gravitational flux

n

moisture flux

.1.P

pressure drop

q

heat flux

R

universai gas constant

RH

relative humidity

t

time

T

absolute temperature

u

volumetrie moisture content (volume ofwater/volume of dry solid)

X

moisture content (kg moisturelkg dry solid)

Z

vertical ordinate

Greek Letters

thermal diffusivity

thermodiffusion coefficient

&

tortuosity factor for the diffusion ofvapor or phase :onversion factor

p

density

Background

25

Subscripts and Superscripts

d

drying

H

hydraulie

1

liquid phase

m

mass transfer eharacteristies

M

maximum

0

saturated state

p

partic1e

r

rest

s

solid

T

thermal, heat transfer eharacteristies

v

vaporphase

w

total moisture (liquid + vapor)

References

1. K.B. Mathur and N. Epstein, SjY.Juted Beds, Academie Press, New York (1974).

2. J. Nemeth and E. Pallai, "Scale-up examination ofspouted bed dryers ", Con. J. Chem.

Eng., 61, 419-425 (1983).

3. E. Pallai, J. Nemeth, and E. Aradi, "Developement of spouted bed dryer", in

Drying'84, AS. Mujumdar (Ed.), Hemisphere MeGraw-Hill, New York, 158-165

(1984).

4. AS. Mujumdar "Spouted bed technology - a brief review", in Drying'84, AS.

Mujumdar (Ed.), Hemisphere MeGraw-Hill, New York, 151-157 (1984).

5. M.L. Passos, AS. Mujumdar and V.G.S. Raghavan, Spouted Beds for Drying:

Principles and Design Considerations, Chapter 7 in Advances in Drying, Vol. 4, A.S.

Mujumdar (Ed.), Hemisphere Publislùng Corp., New York, 359-398 (1987).

Background

26

6. W.C. Rockwell, E. Lowe, H.G. Walker and AI. Morgan, "Hot air grain popping", Feedlot, November (1986).

7. M.L. Passos, AS. Mujumdar and V.G.S. Raghavan, "Design parameters for a two

dimensional spouted bed ", Paper Presented in Third International Symposium on

Spouted Beds, Vancouver, BC (1991).

8. M.L. Passos, AS. Mujumdar and V.G.S. Raghavan, "Spouting and spout-f1uidization of dry/wet particles in a two-dimensional bed", in Drying of So/ids, AS. Mujumdar (Ed.), Sarita Prakashan Publishers, New Delhi, 211-220 (1990).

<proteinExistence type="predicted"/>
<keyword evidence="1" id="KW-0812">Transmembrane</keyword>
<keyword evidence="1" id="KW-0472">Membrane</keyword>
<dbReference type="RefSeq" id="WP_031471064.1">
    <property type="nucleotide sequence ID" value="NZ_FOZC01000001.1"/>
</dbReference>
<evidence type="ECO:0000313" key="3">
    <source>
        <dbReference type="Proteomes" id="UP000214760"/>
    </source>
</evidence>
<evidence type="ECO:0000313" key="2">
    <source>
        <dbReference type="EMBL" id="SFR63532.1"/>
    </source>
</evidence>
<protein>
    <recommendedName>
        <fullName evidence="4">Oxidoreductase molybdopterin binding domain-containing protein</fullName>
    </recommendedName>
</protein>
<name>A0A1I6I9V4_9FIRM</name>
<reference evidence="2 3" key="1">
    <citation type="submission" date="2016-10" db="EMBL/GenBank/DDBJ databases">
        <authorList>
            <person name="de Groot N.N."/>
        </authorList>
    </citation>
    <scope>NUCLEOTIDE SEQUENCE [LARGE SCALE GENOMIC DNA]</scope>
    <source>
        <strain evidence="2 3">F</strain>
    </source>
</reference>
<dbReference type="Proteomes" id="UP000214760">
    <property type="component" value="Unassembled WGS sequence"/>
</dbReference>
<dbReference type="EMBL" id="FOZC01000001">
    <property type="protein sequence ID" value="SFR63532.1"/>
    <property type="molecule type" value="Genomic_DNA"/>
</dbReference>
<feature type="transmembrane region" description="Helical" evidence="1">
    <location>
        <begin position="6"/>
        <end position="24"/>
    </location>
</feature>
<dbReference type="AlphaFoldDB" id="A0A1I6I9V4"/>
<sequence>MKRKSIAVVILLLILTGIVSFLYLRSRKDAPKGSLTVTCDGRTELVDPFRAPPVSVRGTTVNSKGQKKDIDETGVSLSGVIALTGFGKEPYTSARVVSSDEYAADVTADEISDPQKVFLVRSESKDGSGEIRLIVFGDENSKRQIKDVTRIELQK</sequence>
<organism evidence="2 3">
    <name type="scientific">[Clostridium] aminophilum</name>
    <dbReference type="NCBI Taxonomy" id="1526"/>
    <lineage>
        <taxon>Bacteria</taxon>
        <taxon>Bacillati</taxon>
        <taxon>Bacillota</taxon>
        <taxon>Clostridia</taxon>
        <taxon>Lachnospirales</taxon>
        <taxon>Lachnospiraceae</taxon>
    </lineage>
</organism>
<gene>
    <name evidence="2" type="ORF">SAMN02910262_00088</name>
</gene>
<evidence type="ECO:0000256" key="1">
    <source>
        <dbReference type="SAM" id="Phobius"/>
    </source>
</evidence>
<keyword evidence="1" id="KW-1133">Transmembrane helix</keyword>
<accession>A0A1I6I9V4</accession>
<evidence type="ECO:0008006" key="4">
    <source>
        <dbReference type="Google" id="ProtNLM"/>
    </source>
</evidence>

9. A ChatteIjee, "Spout-f1uid bed technique", Imi. Eng. Chem. Process Des. Develop., 9,340-341 (1970).

10. AA Pomortseva and AP. Baskakov, "Hydrodynamics and heat transfer in f1uidized

beds of fine grained materials with local spouting zones", Khim. Technol. Masel., 15, 34 (1970). Quoted by Mathur and Epstein [1). Il. A ChatteIjee, S.R Patwardhan and 0.0. Chinchmalatpure, "Spout-f1uid bed technique for inceneration oftarry wasts", 33rd Annua/ Session Proc., Indian InsL of Chem. Engineers, New Delhi, Dec., 17-20 (1980).

12. A ChatteIjee, R.S.S. AdusumilIi, and AV. Deshmuk, "Wall-to-bed heat transfer charaeteristics of spout-f1uid beds", Con. J. Chem. Eng., 61, 390-397 (1983).

13. B. Ye, C.J. Lim, and J.R. Grace, "Hydrodynamics ofspouted and spout-f1uidized beds at high temperature", Cano J. Chem. Eng., 70, 840-847 (1992).

14. M.L. Passos, Flow Characteristics of Two-dimensional Spouted and Spout-fluidi::ed

Beds ofParticles, Ph.D. Thesis, McGill University, Montreal, PQ (1991).

15. Passos, AS. Mujumdar and V.G.S. Raghavan, "Spouted and spout-fIuidized beds for grain drying", Drying Technology, 7, 663-696 (1989).

16. O.S. Povrenovic, D.E. Hadzismajlovic, Z.B. Grbavcic, V. Vukovic and H. Littman,

"Minimum fIuid fIowrate, pressure drop and stability of a conical spouted bed", Proc.

9th Int. Congo ofChem. Eng. (CHISA '87), E9.27 (1987).

17. A Kmiec, "The minimum spouting velocity in conical beds", Con. J. Chem. Eng., 61, 274-280 (1983).